In the 70s and 80s, Malawi soccer was one of the most feared forces in our region. During these two decades, Malawi won the East and Central Africa Senior Soccer Cup multiple times; we also had stellar performance in Africa Cup of Nations and other competitions. Up to date, citizens from other countries in the region still reminisce about how their teams were tormented by names like Kinnah Phiri, Barnett Gondwe, Clifton Msiya, Dennis Saidi, Lawrence Waya, Frank Sinalo, and many others.
How did Malawi become such a soccer powerhouse for such a long period? Well, we can point to several factors but one factor that is paramount is the grassroots development of the game. This helped with exposure and discovery of talent through competitions from rural areas up to national level. Most of the stars of past times would have fizzled away into oblivion without being noticed by big teams had it not been for competitions like the MBS National Secondary Schools Competition and the Mayors’ Trophies which were competed among urban primary schools. These helped scouts to find talent that was hidden somewhere in remote corners of the country.
It can be argued that Malawi national soccer team’s performance has dwindled in the recent decades because of lack of funding for the team and for clubs. However, having well funded clubs without a robust catchment source to scout talent from, is like building a structure without a strong foundation. There are many aspects of a player performance that cannot be easily taught and/or developed at fairly older ages. So grassroots development is key.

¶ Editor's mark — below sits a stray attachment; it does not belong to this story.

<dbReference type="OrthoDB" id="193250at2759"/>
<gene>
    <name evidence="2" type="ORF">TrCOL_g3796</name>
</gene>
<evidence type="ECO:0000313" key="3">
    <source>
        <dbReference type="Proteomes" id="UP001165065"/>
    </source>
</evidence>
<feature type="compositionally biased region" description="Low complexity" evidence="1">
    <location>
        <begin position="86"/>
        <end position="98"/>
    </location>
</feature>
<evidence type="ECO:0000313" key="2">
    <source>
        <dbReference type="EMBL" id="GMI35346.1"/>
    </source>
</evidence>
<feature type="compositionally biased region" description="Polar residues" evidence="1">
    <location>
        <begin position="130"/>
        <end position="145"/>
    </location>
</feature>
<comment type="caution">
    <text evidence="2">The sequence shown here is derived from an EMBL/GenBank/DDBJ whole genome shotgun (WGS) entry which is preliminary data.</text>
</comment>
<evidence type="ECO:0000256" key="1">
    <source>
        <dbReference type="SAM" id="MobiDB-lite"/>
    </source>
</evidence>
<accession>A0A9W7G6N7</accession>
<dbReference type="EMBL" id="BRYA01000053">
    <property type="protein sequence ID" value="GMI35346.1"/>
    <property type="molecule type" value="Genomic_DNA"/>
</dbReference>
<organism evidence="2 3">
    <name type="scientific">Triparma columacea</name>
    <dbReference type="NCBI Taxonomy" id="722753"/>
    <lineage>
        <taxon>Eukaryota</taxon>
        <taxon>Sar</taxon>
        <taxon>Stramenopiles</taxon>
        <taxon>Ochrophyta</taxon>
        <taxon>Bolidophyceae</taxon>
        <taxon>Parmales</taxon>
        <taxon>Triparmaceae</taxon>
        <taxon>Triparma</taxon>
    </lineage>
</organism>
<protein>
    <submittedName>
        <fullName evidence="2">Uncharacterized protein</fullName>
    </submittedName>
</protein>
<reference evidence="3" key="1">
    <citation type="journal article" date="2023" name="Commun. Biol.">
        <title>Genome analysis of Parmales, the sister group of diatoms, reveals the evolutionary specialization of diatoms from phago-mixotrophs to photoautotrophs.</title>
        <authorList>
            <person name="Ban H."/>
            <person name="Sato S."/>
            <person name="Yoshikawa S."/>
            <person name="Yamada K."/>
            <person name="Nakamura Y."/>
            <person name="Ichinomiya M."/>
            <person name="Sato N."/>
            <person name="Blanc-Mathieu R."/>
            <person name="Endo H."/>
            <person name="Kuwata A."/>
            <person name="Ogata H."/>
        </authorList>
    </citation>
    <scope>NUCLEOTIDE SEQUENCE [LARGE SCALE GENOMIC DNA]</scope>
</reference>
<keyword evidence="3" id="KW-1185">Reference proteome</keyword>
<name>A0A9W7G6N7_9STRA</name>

Fast forward to the late 90s and modern days. Malawi is a powerhouse again. This time it is on the world stage, ranked number five in the world and number one in Africa except for a few lapses when we would briefly relinquish the position to our arch-rivals, the better funded and South Africans. We are talking netball here, people. We are talking about The Mighty Malawi Netball Queens. Despite mediocre resources and support for the game and indeed the national team itself, Malawi netball Queens have tormented all the teams in Africa and have given the top four teams in the world a run for their rankings.
I had never witnessed how great The Queens were until I watched them live when they demolished other teams from the region at the 2012 Diamond Challenge in Pretoria, South Africa. I was thoroughly impressed and they made me and those who came to cheer them on extremely proud to be behind them and indeed to be Malawian.
Following my witnessing of Malawi Queens performance, I volunteered to be a Co-patron of Malawi Netball Queens. As a Co-patron, albeit self-declared, I pledge to get involved and support the Queens in whatever way I can. The Queens can only maintain their stranglehold on African Netball if they get all the support from as many people as they can get as Co-patrons. One of the things we can do as Co-patrons is support grassroots development of the game. In my village, Makupete village in Thondwe Zomba, we have a netball team which competes with teams from surrounding areas. Team sports like netball help keep our girls fit, away from mischief and build teamwork. Who knows? Future Queens stars might come from Makupete village. That can happen if our netball team gets support so the girls can concentrate on improving their skills and team chemistry. Nothing motivates a team better than having proper resources like a good uniform and netballs to practice or play with. So I was not shocked when I saw the excitement on the faces on the girls from our Makupete Village Netball Team when, on my visit to my home community in June 2013 as part of initiatives for our Thondwe Youth Skills Development Organization (THOYODO) , I delivered a netball kit and balls that I had acquired for them. You can do it as well.
Let us cheer on the Queens, but I encourage others who have been touched by the Queens performance to go beyond cheering and join me as Co-patron to develop the sport from ground up so we can feed the juggernaut that is Malawi Netball Queens.
It doesn’t take much to do little things but together they won’t be little things anymore.
Let’s go beyond cheering. Go Queens! Go Co-patrons!
Let’s Do This!